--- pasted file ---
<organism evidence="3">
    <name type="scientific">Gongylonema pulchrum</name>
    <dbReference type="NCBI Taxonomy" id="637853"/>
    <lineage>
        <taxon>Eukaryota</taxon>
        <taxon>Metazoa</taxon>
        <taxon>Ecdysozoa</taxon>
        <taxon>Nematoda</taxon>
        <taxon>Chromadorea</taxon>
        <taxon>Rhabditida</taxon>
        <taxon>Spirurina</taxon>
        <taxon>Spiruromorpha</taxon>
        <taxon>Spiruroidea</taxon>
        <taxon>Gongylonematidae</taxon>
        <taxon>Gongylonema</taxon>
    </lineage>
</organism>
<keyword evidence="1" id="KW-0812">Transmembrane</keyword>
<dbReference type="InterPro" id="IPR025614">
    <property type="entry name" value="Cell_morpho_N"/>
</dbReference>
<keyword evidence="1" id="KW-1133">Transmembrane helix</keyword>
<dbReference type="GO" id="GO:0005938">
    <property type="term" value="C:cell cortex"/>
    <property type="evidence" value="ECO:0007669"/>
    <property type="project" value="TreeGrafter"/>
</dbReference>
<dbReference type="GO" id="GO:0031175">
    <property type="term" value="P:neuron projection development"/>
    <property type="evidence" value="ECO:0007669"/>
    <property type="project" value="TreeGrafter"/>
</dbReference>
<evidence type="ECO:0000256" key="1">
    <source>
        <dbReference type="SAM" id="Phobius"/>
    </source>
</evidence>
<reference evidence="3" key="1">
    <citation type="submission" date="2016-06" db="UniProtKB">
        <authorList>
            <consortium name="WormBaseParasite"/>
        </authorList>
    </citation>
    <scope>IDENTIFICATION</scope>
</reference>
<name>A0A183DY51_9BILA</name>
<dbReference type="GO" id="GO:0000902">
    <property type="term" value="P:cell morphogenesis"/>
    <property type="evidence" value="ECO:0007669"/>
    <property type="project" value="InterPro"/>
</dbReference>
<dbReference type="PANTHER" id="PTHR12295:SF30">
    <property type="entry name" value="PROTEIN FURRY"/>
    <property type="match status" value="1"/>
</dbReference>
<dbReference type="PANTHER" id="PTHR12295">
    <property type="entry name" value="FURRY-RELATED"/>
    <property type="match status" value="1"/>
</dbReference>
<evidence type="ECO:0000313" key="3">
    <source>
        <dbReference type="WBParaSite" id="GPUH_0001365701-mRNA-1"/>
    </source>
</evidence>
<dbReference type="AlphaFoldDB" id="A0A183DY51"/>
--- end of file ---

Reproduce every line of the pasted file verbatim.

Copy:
<organism evidence="3">
    <name type="scientific">Gongylonema pulchrum</name>
    <dbReference type="NCBI Taxonomy" id="637853"/>
    <lineage>
        <taxon>Eukaryota</taxon>
        <taxon>Metazoa</taxon>
        <taxon>Ecdysozoa</taxon>
        <taxon>Nematoda</taxon>
        <taxon>Chromadorea</taxon>
        <taxon>Rhabditida</taxon>
        <taxon>Spirurina</taxon>
        <taxon>Spiruromorpha</taxon>
        <taxon>Spiruroidea</taxon>
        <taxon>Gongylonematidae</taxon>
        <taxon>Gongylonema</taxon>
    </lineage>
</organism>
<keyword evidence="1" id="KW-0812">Transmembrane</keyword>
<dbReference type="InterPro" id="IPR025614">
    <property type="entry name" value="Cell_morpho_N"/>
</dbReference>
<keyword evidence="1" id="KW-1133">Transmembrane helix</keyword>
<dbReference type="GO" id="GO:0005938">
    <property type="term" value="C:cell cortex"/>
    <property type="evidence" value="ECO:0007669"/>
    <property type="project" value="TreeGrafter"/>
</dbReference>
<dbReference type="GO" id="GO:0031175">
    <property type="term" value="P:neuron projection development"/>
    <property type="evidence" value="ECO:0007669"/>
    <property type="project" value="TreeGrafter"/>
</dbReference>
<evidence type="ECO:0000256" key="1">
    <source>
        <dbReference type="SAM" id="Phobius"/>
    </source>
</evidence>
<reference evidence="3" key="1">
    <citation type="submission" date="2016-06" db="UniProtKB">
        <authorList>
            <consortium name="WormBaseParasite"/>
        </authorList>
    </citation>
    <scope>IDENTIFICATION</scope>
</reference>
<name>A0A183DY51_9BILA</name>
<dbReference type="GO" id="GO:0000902">
    <property type="term" value="P:cell morphogenesis"/>
    <property type="evidence" value="ECO:0007669"/>
    <property type="project" value="InterPro"/>
</dbReference>
<dbReference type="PANTHER" id="PTHR12295:SF30">
    <property type="entry name" value="PROTEIN FURRY"/>
    <property type="match status" value="1"/>
</dbReference>
<dbReference type="PANTHER" id="PTHR12295">
    <property type="entry name" value="FURRY-RELATED"/>
    <property type="match status" value="1"/>
</dbReference>
<evidence type="ECO:0000313" key="3">
    <source>
        <dbReference type="WBParaSite" id="GPUH_0001365701-mRNA-1"/>
    </source>
</evidence>
<dbReference type="AlphaFoldDB" id="A0A183DY51"/>